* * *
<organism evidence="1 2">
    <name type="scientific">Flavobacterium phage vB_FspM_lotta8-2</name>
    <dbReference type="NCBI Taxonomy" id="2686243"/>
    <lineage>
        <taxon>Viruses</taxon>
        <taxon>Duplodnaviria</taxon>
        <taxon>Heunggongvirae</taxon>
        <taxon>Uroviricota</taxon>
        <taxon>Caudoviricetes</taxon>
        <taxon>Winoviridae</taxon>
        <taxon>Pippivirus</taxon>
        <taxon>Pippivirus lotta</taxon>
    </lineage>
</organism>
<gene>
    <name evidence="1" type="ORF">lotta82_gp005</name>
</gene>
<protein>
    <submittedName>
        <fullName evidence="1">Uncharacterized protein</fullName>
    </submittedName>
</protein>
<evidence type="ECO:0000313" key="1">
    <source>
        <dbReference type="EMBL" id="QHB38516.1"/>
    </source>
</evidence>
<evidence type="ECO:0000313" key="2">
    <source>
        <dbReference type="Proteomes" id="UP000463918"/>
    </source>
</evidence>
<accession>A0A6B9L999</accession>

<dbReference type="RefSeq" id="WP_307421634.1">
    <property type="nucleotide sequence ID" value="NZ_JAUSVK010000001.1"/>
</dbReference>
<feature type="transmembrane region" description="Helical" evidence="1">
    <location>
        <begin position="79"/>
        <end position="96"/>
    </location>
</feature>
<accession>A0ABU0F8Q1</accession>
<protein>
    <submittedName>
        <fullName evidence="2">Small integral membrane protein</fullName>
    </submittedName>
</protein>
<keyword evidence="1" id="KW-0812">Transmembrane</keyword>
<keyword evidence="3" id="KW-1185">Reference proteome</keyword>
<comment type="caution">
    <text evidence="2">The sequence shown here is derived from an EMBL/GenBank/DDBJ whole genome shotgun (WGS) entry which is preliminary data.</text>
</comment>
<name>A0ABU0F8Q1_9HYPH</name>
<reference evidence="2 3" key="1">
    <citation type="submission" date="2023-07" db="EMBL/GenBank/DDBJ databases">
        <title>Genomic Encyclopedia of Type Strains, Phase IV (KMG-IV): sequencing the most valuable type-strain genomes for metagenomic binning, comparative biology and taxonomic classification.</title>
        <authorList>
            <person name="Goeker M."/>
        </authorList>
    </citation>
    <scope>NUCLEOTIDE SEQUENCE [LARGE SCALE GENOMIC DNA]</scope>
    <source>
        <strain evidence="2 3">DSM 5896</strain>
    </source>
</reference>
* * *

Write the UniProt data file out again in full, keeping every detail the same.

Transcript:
<organism evidence="1 2">
    <name type="scientific">Flavobacterium phage vB_FspM_lotta8-2</name>
    <dbReference type="NCBI Taxonomy" id="2686243"/>
    <lineage>
        <taxon>Viruses</taxon>
        <taxon>Duplodnaviria</taxon>
        <taxon>Heunggongvirae</taxon>
        <taxon>Uroviricota</taxon>
        <taxon>Caudoviricetes</taxon>
        <taxon>Winoviridae</taxon>
        <taxon>Pippivirus</taxon>
        <taxon>Pippivirus lotta</taxon>
    </lineage>
</organism>
<gene>
    <name evidence="1" type="ORF">lotta82_gp005</name>
</gene>
<protein>
    <submittedName>
        <fullName evidence="1">Uncharacterized protein</fullName>
    </submittedName>
</protein>
<evidence type="ECO:0000313" key="1">
    <source>
        <dbReference type="EMBL" id="QHB38516.1"/>
    </source>
</evidence>
<evidence type="ECO:0000313" key="2">
    <source>
        <dbReference type="Proteomes" id="UP000463918"/>
    </source>
</evidence>
<accession>A0A6B9L999</accession>

<dbReference type="RefSeq" id="WP_307421634.1">
    <property type="nucleotide sequence ID" value="NZ_JAUSVK010000001.1"/>
</dbReference>
<feature type="transmembrane region" description="Helical" evidence="1">
    <location>
        <begin position="79"/>
        <end position="96"/>
    </location>
</feature>
<accession>A0ABU0F8Q1</accession>
<protein>
    <submittedName>
        <fullName evidence="2">Small integral membrane protein</fullName>
    </submittedName>
</protein>
<keyword evidence="1" id="KW-0812">Transmembrane</keyword>
<keyword evidence="3" id="KW-1185">Reference proteome</keyword>
<comment type="caution">
    <text evidence="2">The sequence shown here is derived from an EMBL/GenBank/DDBJ whole genome shotgun (WGS) entry which is preliminary data.</text>
</comment>
<name>A0ABU0F8Q1_9HYPH</name>
<reference evidence="2 3" key="1">
    <citation type="submission" date="2023-07" db="EMBL/GenBank/DDBJ databases">
        <title>Genomic Encyclopedia of Type Strains, Phase IV (KMG-IV): sequencing the most valuable type-strain genomes for metagenomic binning, comparative biology and taxonomic classification.</title>
        <authorList>
            <person name="Goeker M."/>
        </authorList>
    </citation>
    <scope>NUCLEOTIDE SEQUENCE [LARGE SCALE GENOMIC DNA]</scope>
    <source>
        <strain evidence="2 3">DSM 5896</strain>
    </source>
</reference>